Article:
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Copa cheer: Warriors and TTFA near match fees solution

Finally, some good news. After two days and roughly nine hours of negotiating, the Trinidad and Tobago Football Association (TTFA) and the National Senior Team are allegedly within touching distance of a solution, which might bring an end to their impasse over outstanding match fees.

Photo: The Trinidad and Tobago National Senior Team trains in Guatemala City, ahead of their opening Russia 2018 World Cup qualifier against Guatemala. (Copyright Allan V Crane/CA-images/KJ Media)
Photo: The Trinidad and Tobago National Senior Team trains in Guatemala City, ahead of their opening Russia 2018 World Cup qualifier against Guatemala.
(Copyright Allan V Crane/CA-images/KJ Media)

The “Soca Warriors” are owed fees for last month’s Russia 2018 World Cup qualifiers against Guatemala and the United States as well as a friendly international against Nicaragua on October 13.

The Warriors, frustrated by the perceived sluggish pace of the new administration in settling their arrears, vowed that they would not play in the 8 January 2016 Copa America play off against Haiti unless they were paid for at least both World Cup qualifiers.

The TTFA, now headed by president David John-Williams, initially countered that it would pay as soon as practicable before drawing up a three-member committee—which comprised of vice-presidents Joanne Salazar and Ewing Davis and board member Samuel Saunders—to negotiate with the players.

Wired868 understands that the Warriors were subsequently offered match fees for one World Cup qualifying match, which was refused. Then, during the second day of negotiations, the TTFA supposedly suggested that it was willing to pay for the players’ outings against Guatemala and Nicaragua and defer other payments.

Photo: Trinidad and Tobago midfielder Khaleem Hyland (centre) roars during Russia 2018 World Cup qualifying action in Guatemala City on 13 November 2015. Hyland scored in a 2-1 win for the "Soca Warriors." (Courtesy Allan V Crane/Wired868)
Photo: Trinidad and Tobago midfielder Khaleem Hyland (centre) roars during Russia 2018 World Cup qualifying action in Guatemala City on 13 November 2015.
Hyland scored in a 2-1 win for the “Soca Warriors.”
(Courtesy Allan V Crane/Wired868)

The difference in the figure due for the Nicaragua friendly and United States draw is said to be US$500 (TT$3,180) per player. And, since coach Stephen Hart had a 19-man squad squad to face Nicaragua and 22 players for the United States contest, the TTFA would save US$12,500 (TT$79,530) if the Warriors accept.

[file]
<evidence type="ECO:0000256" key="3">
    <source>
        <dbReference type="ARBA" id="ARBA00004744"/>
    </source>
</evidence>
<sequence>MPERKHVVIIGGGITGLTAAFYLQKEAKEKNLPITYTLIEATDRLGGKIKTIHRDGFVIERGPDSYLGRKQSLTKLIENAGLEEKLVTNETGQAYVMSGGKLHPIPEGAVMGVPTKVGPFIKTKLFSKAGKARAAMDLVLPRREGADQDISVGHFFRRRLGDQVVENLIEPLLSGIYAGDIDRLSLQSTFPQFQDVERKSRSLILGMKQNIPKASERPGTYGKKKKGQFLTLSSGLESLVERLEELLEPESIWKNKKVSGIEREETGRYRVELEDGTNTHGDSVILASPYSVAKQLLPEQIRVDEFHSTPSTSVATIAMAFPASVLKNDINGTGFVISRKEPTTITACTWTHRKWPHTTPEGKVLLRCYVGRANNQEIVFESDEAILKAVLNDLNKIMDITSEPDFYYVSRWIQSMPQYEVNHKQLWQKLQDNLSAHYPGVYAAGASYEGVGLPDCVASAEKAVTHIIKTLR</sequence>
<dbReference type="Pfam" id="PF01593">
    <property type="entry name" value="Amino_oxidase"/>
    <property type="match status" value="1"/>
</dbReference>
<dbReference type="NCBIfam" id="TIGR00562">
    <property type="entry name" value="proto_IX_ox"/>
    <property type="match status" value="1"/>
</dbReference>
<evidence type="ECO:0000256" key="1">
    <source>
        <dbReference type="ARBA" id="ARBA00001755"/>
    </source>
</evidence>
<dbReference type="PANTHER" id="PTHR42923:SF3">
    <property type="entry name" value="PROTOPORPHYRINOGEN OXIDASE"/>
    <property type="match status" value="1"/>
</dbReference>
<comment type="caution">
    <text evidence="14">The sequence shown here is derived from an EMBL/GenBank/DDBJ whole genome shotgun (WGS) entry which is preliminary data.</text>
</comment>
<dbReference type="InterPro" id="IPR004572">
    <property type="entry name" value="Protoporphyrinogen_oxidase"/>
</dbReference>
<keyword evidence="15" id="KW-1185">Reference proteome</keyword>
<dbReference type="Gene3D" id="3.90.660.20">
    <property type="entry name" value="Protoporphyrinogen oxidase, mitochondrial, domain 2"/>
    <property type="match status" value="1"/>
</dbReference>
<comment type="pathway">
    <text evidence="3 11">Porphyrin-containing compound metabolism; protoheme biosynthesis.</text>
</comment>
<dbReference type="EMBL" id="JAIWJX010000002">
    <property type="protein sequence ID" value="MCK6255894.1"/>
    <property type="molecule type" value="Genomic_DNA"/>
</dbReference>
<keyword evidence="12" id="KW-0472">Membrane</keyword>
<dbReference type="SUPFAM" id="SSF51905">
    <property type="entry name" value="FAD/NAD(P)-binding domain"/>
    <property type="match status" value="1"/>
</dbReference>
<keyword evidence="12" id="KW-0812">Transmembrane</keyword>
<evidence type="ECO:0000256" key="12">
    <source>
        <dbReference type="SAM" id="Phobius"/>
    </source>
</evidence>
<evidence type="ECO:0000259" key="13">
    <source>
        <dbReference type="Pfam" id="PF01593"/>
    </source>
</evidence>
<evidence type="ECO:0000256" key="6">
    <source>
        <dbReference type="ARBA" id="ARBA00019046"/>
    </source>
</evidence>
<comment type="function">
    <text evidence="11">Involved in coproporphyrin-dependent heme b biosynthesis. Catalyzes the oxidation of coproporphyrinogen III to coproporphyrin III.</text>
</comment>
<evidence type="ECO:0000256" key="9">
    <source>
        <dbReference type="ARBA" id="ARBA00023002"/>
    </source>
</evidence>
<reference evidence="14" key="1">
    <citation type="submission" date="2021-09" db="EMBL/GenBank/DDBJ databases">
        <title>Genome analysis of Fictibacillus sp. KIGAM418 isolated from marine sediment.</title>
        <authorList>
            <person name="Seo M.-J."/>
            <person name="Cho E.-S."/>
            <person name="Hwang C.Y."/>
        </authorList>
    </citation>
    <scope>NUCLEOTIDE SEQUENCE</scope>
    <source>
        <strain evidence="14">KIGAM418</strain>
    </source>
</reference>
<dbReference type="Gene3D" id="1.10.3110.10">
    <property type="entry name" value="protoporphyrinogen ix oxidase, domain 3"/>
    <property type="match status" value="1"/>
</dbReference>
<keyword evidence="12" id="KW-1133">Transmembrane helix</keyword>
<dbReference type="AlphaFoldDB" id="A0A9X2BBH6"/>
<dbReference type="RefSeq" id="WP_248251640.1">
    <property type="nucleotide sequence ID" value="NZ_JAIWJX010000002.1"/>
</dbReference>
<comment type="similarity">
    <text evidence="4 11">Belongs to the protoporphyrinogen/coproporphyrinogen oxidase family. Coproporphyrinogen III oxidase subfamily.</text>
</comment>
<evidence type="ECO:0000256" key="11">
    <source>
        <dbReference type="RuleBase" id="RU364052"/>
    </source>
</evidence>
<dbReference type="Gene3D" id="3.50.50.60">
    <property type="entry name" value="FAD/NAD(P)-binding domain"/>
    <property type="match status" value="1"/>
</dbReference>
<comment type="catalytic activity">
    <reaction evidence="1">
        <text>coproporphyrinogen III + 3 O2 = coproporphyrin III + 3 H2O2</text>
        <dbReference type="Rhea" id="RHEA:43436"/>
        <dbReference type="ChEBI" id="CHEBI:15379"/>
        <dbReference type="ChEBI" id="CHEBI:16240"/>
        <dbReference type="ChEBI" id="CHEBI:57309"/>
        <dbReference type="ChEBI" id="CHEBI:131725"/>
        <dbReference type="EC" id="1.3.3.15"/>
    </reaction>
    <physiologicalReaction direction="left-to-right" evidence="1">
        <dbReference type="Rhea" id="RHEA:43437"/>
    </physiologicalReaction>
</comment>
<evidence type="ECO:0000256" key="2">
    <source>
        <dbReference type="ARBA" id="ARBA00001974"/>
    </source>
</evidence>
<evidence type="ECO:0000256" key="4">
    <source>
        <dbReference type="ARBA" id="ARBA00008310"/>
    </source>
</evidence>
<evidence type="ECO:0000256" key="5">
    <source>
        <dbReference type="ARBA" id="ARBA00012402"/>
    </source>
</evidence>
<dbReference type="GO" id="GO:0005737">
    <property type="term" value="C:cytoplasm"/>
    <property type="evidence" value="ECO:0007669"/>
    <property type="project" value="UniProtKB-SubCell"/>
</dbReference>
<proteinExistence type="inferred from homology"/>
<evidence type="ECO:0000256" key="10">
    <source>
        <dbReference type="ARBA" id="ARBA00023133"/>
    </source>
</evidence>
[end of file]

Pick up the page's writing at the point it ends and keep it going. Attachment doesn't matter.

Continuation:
The players, who were represented by captain Kenwyne Jones—via Skype from Wales—and vice-captain Jan-Michael Williams and also had Yohance Marshall join the talks, are believed to be leaning towards the offered compromise, although they hope to get consensus from their teammates.

It is not altogether straightforward. The TTFA’s proposal would mean that teenaged midfielder Aikim Andrews, who played against Nicaragua but not in the subsequent qualifiers, will get one match fee.

And Lester Peltier, Carlyle Mitchell, Cordell Cato and Justin Hoyte, who all missed the Nicaragua game but were in the United States match squad, will lose out on a payment.

Wired868 was also reliably informed that Jones and Williams (JM) opted to negotiate the match fees themselves and declined an offer from former Football Players Association of Trinidad and Tobago (FPATT) president Shaka Hislop to intervene.

Photo: Trinidad and Tobago captain Kenwyne Jones (right) gives Radanfah Abu Bakr and another teammate a ride after scoring against Panama in the 2015 CONCACAF Gold Cup quarterfinal round. Looking on is Joevin Jones (left). (Copyright AFP 2015/Jewel Samad)
Photo: Trinidad and Tobago captain Kenwyne Jones (right) gives Radanfah Abu Bakr and another teammate a ride after scoring against Panama in the 2015 CONCACAF Gold Cup quarterfinal round.
Looking on is Joevin Jones (left).
(Copyright AFP 2015/Jewel Samad)

Contrary to a report in the Trinidad Guardian, Hislop contacted the Warriors soon after the dispute started and offered to help. But his invitation was not accepted, as the players felt capable of representing themselves.

FPATT is non-functional at present but, again contrary to the Guardian report, the association ceased operating soon after its short-lived start in 2007, due to its failure to gain traction among local footballers and not because of the relative success of the 2006 World Cup bonus case.

Hislop and other former FPATT board members including Kelvin Jack and Brent Sancho were involved in the bonus dispute.

The current Warriors intend to use legal advice for any written agreement over fees with the TTFA but will represent themselves until that time.

Both parties are expected to find middle ground by early this week and have agreed in principle on a joint press release. It is uncertain whether payments due to the Soca Warriors’ technical staff members will fall under the proposed TTFA offer.

Photo: TTFA president David John-Williams (right) shakes hands with SPORTT Company chairman Michael Phillips (left) while Sport Minister Darryl Smith looks on. (Courtesy TTFA Media)
Photo: TTFA president David John-Williams (right) shakes hands with SPORTT Company chairman Michael Phillips (left) while Sport Minister Darryl Smith looks on.
(Courtesy TTFA Media)

Salazar, a Phoenix Park Gas Processors vice-president, was credited as the driving force behind the TTFA’s talks. Although the players did not take a lawyer to the meetings, Saunders, who represented the local football body, is a practising attorney.

Once the TTFA and the Warriors agree on a figure for outstanding fees, both parties are expected to return to the negotiating table soon to discuss match fees for the Copa America play off against Haiti and for future international games under the current executive.

AboutLasana Liburd

Lasana Liburd
Lasana Liburd is the CEO and Editor at Wired868.com and a journalist with over 20 years experience at several Trinidad and Tobago and international publications including Play the Game, World Soccer, UK Guardian and the Trinidad Express.